Activating mutations of FMS-like tyrosine kinase 3 (FLT3) are present in 30% of acute
myeloid leukaemia (AML) patients at diagnosis and confer an adverse clinical prognosis. Mutated
FLT3 has emerged as a viable therapeutic target and a number of FLT3-directed tyrosine kinase inhibitors
have progressed through clinical development over the last 10-15 years. The last two years
have seen United States Food and Drug Administration (US FDA) approvals of the multi-kinase inhibitor
midostaurin for newly-diagnosed FLT3-mutated patients, when used in combination with intensive
chemotherapy, and of the more FLT3-selective agent gilteritinib, used as monotherapy, for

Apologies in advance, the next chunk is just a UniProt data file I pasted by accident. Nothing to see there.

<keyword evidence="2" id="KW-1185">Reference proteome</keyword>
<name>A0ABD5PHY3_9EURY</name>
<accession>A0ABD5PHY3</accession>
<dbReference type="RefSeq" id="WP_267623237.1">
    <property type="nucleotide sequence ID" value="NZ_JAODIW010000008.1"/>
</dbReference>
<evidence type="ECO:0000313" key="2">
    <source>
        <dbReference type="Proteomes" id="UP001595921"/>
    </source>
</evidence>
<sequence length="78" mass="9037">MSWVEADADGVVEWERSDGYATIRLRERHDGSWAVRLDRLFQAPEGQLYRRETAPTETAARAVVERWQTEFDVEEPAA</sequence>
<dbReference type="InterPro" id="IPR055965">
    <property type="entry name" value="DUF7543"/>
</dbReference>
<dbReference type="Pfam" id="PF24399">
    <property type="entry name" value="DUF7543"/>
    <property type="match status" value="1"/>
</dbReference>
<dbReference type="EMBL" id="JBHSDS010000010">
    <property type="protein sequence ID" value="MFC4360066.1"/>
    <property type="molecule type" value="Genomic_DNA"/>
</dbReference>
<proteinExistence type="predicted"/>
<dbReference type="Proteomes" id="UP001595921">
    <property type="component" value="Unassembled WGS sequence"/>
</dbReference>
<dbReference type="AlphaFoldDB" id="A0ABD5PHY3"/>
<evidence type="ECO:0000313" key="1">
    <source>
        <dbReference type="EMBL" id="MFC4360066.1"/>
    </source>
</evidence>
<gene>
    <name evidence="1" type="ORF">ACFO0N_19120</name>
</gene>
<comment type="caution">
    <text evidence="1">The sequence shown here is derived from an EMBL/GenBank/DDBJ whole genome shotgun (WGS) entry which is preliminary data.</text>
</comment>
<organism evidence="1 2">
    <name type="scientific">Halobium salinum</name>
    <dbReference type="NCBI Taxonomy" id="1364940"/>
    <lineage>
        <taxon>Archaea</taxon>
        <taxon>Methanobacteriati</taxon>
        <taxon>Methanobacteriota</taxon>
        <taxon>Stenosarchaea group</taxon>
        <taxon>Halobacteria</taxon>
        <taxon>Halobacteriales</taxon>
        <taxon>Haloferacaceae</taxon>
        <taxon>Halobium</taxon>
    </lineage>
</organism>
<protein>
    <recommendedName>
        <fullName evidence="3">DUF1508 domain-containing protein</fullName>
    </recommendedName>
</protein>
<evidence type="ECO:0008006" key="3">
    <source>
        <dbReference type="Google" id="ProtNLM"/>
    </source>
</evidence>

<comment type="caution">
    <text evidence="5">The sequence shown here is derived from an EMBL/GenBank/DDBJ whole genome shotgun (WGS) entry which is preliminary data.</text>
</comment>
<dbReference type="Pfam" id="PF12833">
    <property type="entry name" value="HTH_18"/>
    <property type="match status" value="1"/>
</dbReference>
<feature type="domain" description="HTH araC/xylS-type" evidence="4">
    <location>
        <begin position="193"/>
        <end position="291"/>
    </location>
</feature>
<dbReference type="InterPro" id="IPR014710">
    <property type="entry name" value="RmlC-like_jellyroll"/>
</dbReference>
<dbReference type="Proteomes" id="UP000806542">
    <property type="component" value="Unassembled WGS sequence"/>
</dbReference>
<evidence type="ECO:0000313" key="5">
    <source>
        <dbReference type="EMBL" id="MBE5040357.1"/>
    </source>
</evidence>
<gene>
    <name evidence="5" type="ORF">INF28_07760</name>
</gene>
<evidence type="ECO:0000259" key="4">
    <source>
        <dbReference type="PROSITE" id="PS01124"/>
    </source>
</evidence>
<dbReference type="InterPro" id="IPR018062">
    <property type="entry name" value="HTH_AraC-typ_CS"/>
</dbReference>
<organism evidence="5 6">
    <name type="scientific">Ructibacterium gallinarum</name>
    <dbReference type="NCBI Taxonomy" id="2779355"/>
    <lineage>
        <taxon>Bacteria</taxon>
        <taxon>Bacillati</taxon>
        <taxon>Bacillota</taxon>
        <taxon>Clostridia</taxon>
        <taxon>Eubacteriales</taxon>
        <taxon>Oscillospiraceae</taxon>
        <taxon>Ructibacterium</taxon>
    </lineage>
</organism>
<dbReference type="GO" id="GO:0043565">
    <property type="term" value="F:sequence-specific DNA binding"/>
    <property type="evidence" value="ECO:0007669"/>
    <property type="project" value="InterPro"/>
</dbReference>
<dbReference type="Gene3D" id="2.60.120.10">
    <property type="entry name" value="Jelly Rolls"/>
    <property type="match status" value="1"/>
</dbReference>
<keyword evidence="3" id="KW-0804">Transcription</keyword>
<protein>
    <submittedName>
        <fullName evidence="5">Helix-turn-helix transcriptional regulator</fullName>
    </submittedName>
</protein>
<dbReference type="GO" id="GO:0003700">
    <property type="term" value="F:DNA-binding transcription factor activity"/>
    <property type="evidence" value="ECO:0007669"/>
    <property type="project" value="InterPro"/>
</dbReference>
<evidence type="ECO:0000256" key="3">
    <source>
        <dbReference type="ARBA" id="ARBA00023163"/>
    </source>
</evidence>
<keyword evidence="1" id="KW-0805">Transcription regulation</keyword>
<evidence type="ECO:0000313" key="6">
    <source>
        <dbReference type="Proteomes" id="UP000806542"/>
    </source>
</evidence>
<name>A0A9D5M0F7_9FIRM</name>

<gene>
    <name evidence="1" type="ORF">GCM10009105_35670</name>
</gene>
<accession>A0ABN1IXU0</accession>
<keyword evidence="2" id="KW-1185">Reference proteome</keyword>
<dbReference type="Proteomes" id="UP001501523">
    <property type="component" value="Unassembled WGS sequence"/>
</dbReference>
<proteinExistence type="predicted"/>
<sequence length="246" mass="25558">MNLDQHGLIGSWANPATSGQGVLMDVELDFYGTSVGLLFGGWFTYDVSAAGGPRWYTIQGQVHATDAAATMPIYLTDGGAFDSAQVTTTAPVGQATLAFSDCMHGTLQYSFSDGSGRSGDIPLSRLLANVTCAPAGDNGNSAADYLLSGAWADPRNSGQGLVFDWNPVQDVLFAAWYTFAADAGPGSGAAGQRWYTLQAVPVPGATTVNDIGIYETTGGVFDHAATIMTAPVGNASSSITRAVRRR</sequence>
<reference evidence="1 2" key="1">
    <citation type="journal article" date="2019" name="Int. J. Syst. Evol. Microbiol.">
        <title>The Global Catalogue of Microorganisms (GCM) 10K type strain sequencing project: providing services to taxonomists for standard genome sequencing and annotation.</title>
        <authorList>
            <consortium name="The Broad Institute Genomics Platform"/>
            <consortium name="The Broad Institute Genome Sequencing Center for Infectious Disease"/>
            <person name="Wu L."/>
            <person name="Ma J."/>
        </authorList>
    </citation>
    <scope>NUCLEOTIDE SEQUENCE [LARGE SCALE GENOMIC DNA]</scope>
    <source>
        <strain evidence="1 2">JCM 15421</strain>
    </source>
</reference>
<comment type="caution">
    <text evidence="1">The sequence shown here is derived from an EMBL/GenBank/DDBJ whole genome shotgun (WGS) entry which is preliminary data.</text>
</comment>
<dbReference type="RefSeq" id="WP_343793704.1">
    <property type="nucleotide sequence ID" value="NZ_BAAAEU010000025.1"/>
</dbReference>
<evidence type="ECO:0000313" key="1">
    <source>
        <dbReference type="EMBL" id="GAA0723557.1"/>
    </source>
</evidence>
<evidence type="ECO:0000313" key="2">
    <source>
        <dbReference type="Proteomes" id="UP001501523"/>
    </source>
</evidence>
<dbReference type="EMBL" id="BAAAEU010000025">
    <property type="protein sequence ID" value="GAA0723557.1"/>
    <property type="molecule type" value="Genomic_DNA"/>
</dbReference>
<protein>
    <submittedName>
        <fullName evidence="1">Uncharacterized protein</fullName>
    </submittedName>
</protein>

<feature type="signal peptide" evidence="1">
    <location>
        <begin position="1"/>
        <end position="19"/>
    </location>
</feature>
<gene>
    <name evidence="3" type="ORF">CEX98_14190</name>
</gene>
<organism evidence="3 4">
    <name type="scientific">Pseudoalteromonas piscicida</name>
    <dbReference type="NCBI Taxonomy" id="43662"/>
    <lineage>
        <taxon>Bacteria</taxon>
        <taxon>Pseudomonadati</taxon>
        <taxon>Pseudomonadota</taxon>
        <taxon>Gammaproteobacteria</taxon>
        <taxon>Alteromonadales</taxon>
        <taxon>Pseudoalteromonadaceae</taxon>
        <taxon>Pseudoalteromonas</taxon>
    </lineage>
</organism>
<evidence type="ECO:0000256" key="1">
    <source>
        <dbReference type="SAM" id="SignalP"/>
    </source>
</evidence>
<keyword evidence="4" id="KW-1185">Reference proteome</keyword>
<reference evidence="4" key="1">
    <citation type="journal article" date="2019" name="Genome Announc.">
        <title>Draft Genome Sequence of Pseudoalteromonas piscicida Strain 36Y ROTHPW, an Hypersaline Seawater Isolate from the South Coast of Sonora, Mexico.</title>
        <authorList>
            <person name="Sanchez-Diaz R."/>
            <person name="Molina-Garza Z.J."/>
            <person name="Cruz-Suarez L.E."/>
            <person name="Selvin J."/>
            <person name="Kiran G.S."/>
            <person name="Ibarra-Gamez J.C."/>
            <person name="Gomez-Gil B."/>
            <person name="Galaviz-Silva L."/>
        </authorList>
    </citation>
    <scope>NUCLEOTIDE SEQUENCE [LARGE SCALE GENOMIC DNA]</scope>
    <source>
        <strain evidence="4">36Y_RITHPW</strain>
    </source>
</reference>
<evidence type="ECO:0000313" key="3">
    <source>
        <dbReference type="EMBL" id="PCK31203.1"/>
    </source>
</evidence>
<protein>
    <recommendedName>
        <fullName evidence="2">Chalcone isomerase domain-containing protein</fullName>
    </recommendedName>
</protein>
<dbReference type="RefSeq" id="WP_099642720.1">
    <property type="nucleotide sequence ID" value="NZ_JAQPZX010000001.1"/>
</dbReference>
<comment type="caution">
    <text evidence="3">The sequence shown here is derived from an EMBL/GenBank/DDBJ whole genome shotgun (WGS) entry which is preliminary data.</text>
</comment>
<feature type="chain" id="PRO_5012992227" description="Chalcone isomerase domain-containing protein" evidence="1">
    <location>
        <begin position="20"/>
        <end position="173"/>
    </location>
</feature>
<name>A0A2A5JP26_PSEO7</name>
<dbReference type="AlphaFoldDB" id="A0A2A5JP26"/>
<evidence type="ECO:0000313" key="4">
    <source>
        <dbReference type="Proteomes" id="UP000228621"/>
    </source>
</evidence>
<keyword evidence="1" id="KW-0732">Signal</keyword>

patients with relapsed or treatment-refractory FLT3-mutated AML. The ‘second generation’ agents,
quizartinib and crenolanib, are also at advanced stages of clinical development. Significant challenges
remain in negotiating a variety of potential acquired drug resistance mechanisms and in optimizing
sequencing of FLT3 inhibitory drugs with existing and novel treatment approaches in different
clinical settings, including frontline therapy, relapsed/refractory disease, and maintenance treatment.
In this review, the biology of FLT3, the clinical challenge posed by FLT3-mutated AML, the
developmental history of the key FLT3-inhibitory compounds, mechanisms of disease resistance,
and the future outlook for this group of agents, including current and planned clinical trials, is discussed.